But looking at it honestly I can do all that I could do back there except for the skiing here and do it for less money. A trip to the reservoir here is similar to going to a trip to the beach in Hamilton. The children swim, play with inner tubes, the drive there is quick and without traffic, there are areas to walk around, and the restaurant food by the side of the reservoir is plentiful and inexpensive. So after I leave the reservoir I have paid for the meals, drinks, entrance fee, inner tube rental and this is what I would have paid for the parking to gain entrance to the beach in Canada.

The singers in the restaurants and nightclubs here copy local hit songs to perfection. The malls have the latest movies at the theatres. There are pool halls, bowling, an abundance of restaurants, and many things to do from shopping for bargains at the Night Bazaar, hot springs, elephant rides, Chiang Mai zoo, parks, many fine golf courses and much more.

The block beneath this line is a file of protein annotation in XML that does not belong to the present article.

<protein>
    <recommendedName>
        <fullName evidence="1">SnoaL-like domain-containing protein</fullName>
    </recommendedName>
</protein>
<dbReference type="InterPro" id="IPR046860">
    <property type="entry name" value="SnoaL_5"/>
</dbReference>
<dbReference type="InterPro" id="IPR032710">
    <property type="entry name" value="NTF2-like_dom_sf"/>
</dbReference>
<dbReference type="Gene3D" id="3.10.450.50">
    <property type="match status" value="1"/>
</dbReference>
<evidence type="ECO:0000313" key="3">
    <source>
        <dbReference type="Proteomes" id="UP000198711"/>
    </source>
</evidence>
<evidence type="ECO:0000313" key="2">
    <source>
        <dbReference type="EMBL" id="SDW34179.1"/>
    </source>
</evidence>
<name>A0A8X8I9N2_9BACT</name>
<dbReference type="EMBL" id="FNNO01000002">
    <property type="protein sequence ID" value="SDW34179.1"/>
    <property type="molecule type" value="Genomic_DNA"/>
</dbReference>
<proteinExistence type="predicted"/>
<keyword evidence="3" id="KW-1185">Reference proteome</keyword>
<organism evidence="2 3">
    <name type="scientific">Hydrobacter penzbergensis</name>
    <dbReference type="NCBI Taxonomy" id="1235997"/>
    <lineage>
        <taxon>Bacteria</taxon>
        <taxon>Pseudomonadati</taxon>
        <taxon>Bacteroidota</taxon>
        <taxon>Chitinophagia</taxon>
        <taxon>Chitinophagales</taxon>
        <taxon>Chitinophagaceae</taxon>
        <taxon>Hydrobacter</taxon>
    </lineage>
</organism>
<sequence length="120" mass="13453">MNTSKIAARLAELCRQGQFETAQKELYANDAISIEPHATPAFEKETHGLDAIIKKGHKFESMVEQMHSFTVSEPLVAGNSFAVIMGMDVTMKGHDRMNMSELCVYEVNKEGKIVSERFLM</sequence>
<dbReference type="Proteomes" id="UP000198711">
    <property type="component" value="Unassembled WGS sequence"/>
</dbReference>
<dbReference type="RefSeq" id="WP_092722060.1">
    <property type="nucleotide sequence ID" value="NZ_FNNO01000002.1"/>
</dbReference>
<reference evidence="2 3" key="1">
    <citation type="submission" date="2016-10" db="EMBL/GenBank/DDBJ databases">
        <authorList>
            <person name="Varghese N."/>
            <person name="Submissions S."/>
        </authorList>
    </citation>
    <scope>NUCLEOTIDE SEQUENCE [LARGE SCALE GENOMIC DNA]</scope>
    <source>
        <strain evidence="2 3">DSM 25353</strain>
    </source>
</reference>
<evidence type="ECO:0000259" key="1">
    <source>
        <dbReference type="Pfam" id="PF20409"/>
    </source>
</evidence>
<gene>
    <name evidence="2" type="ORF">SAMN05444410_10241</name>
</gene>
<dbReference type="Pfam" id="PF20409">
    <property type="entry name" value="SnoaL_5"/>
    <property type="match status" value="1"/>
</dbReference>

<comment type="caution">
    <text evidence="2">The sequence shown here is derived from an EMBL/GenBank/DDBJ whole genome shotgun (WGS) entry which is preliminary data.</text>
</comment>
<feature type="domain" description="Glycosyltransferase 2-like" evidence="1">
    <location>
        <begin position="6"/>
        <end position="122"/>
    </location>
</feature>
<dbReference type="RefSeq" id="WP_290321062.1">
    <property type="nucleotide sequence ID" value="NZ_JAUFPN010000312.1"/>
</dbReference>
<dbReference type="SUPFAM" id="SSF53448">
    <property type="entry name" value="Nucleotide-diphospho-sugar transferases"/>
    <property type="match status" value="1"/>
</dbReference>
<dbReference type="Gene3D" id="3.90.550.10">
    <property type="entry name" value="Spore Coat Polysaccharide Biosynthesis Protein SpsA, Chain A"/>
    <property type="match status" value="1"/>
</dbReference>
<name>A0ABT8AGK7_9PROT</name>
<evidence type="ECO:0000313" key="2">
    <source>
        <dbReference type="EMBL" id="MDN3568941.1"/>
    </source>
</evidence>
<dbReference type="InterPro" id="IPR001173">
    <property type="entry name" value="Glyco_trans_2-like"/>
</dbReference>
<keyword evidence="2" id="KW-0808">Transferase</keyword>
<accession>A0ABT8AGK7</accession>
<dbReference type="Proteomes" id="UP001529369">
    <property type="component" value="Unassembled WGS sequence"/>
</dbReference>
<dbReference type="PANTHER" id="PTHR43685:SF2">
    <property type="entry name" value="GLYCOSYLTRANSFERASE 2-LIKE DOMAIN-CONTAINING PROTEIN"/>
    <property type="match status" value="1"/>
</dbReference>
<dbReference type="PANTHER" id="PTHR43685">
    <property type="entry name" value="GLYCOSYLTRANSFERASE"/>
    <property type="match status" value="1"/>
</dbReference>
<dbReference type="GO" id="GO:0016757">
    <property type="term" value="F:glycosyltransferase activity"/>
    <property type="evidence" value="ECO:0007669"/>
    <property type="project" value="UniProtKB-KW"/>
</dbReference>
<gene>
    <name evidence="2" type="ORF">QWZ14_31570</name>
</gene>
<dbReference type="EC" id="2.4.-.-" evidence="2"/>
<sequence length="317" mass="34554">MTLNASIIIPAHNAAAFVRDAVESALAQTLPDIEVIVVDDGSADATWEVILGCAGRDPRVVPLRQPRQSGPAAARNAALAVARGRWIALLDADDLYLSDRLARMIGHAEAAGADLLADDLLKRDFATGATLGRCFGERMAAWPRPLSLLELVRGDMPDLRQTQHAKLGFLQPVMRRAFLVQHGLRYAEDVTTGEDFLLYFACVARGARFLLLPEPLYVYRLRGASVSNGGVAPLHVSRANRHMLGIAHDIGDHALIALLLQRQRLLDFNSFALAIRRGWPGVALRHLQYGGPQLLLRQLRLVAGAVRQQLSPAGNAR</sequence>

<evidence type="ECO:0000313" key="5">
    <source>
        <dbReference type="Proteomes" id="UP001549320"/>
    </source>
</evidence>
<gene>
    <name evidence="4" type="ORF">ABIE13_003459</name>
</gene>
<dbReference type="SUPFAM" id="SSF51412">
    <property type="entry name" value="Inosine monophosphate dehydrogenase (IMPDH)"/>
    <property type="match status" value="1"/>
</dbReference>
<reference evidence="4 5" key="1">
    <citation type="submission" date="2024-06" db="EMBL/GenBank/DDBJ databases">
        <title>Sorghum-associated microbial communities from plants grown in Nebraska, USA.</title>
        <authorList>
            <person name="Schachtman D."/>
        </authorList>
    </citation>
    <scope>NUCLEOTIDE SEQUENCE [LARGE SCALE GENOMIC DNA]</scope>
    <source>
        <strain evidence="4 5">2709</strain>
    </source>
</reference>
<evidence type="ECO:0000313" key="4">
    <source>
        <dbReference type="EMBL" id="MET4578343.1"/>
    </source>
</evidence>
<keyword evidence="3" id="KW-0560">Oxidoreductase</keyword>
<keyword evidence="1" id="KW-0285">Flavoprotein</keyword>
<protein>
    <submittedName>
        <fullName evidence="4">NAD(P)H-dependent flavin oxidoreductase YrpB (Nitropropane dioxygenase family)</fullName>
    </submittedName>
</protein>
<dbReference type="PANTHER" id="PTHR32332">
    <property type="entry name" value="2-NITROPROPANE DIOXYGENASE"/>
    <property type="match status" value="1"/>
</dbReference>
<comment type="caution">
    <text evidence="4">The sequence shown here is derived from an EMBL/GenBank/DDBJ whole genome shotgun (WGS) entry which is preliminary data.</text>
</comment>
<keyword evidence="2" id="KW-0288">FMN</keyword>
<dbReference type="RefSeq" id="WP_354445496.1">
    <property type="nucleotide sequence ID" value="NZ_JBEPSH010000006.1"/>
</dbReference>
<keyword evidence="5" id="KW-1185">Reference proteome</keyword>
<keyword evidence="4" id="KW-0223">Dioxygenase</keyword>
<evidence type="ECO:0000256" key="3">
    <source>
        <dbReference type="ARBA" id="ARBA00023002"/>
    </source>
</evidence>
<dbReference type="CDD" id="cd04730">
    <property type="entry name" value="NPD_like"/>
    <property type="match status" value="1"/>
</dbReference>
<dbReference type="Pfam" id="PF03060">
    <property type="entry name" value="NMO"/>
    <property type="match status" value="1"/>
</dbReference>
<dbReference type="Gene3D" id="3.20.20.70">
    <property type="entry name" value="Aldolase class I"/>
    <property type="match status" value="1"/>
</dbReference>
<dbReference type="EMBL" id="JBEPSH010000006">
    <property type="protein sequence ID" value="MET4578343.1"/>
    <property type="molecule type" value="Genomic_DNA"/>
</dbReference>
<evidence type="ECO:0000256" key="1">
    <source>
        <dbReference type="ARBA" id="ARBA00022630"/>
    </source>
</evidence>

There is something amusing that I want to share with you. We were watching a new program on TV where three singers go on stage and each sings a song. The same song is performed by all three but only one was actually singing and the others were merely pretending. So then the judges guess who was the real singer and explain the logic behind their decision. This one night they played a Patsy Cline song. I swore Patsy had come back to life God rest her soul. One performer was in her early twenties, one in her late twenties and one merely a child who looked like she was only 11 years old. I quickly discounted her as the song required a mature voice and the hosts of the program were just trying to put a member of the family on TV so I thought. Well, wrong again. After the judges finish guessing the three performers go back on stage and sing the same song at the same time and then gradually one stops singing and then another leaving the actual singer left singing the song. Well I could have bet a dollar to a donut as the saying goes that the youngster was not the singer. Glad I didn’t. A very entertaining program.